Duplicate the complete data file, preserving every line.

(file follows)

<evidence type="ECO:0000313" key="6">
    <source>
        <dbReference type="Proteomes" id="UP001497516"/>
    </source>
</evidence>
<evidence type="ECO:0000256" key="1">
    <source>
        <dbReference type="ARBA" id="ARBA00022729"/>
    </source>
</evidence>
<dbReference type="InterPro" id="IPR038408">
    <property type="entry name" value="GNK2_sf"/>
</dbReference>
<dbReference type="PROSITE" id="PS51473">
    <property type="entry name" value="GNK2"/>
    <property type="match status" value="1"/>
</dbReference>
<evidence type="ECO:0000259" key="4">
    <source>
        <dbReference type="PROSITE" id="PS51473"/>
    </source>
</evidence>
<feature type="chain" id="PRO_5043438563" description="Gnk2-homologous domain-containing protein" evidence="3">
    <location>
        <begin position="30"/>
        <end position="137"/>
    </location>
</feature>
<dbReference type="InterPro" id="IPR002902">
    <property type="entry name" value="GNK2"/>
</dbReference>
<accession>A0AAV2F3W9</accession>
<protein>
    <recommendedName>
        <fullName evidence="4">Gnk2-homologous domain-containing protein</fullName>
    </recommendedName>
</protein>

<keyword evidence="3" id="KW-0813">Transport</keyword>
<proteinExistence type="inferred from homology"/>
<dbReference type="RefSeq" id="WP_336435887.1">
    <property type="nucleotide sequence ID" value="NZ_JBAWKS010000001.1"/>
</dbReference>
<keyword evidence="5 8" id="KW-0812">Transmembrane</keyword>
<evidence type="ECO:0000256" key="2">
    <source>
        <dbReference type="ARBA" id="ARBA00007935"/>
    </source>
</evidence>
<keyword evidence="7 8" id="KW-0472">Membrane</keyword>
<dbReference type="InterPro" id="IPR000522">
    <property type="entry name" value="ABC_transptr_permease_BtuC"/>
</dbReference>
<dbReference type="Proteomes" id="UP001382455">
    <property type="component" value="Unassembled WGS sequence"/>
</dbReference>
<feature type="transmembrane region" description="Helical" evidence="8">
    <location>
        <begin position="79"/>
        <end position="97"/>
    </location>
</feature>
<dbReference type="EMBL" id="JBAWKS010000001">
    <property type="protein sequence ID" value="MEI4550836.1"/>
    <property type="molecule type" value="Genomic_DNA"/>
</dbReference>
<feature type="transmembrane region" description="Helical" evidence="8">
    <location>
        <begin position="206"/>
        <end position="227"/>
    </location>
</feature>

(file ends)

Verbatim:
<evidence type="ECO:0000313" key="6">
    <source>
        <dbReference type="Proteomes" id="UP001497516"/>
    </source>
</evidence>
<evidence type="ECO:0000256" key="1">
    <source>
        <dbReference type="ARBA" id="ARBA00022729"/>
    </source>
</evidence>
<dbReference type="InterPro" id="IPR038408">
    <property type="entry name" value="GNK2_sf"/>
</dbReference>
<dbReference type="PROSITE" id="PS51473">
    <property type="entry name" value="GNK2"/>
    <property type="match status" value="1"/>
</dbReference>
<evidence type="ECO:0000259" key="4">
    <source>
        <dbReference type="PROSITE" id="PS51473"/>
    </source>
</evidence>
<feature type="chain" id="PRO_5043438563" description="Gnk2-homologous domain-containing protein" evidence="3">
    <location>
        <begin position="30"/>
        <end position="137"/>
    </location>
</feature>
<dbReference type="InterPro" id="IPR002902">
    <property type="entry name" value="GNK2"/>
</dbReference>
<accession>A0AAV2F3W9</accession>
<protein>
    <recommendedName>
        <fullName evidence="4">Gnk2-homologous domain-containing protein</fullName>
    </recommendedName>
</protein>

<keyword evidence="3" id="KW-0813">Transport</keyword>
<proteinExistence type="inferred from homology"/>
<dbReference type="RefSeq" id="WP_336435887.1">
    <property type="nucleotide sequence ID" value="NZ_JBAWKS010000001.1"/>
</dbReference>
<keyword evidence="5 8" id="KW-0812">Transmembrane</keyword>
<evidence type="ECO:0000256" key="2">
    <source>
        <dbReference type="ARBA" id="ARBA00007935"/>
    </source>
</evidence>
<keyword evidence="7 8" id="KW-0472">Membrane</keyword>
<dbReference type="InterPro" id="IPR000522">
    <property type="entry name" value="ABC_transptr_permease_BtuC"/>
</dbReference>
<dbReference type="Proteomes" id="UP001382455">
    <property type="component" value="Unassembled WGS sequence"/>
</dbReference>
<feature type="transmembrane region" description="Helical" evidence="8">
    <location>
        <begin position="79"/>
        <end position="97"/>
    </location>
</feature>
<dbReference type="EMBL" id="JBAWKS010000001">
    <property type="protein sequence ID" value="MEI4550836.1"/>
    <property type="molecule type" value="Genomic_DNA"/>
</dbReference>
<feature type="transmembrane region" description="Helical" evidence="8">
    <location>
        <begin position="206"/>
        <end position="227"/>
    </location>
</feature>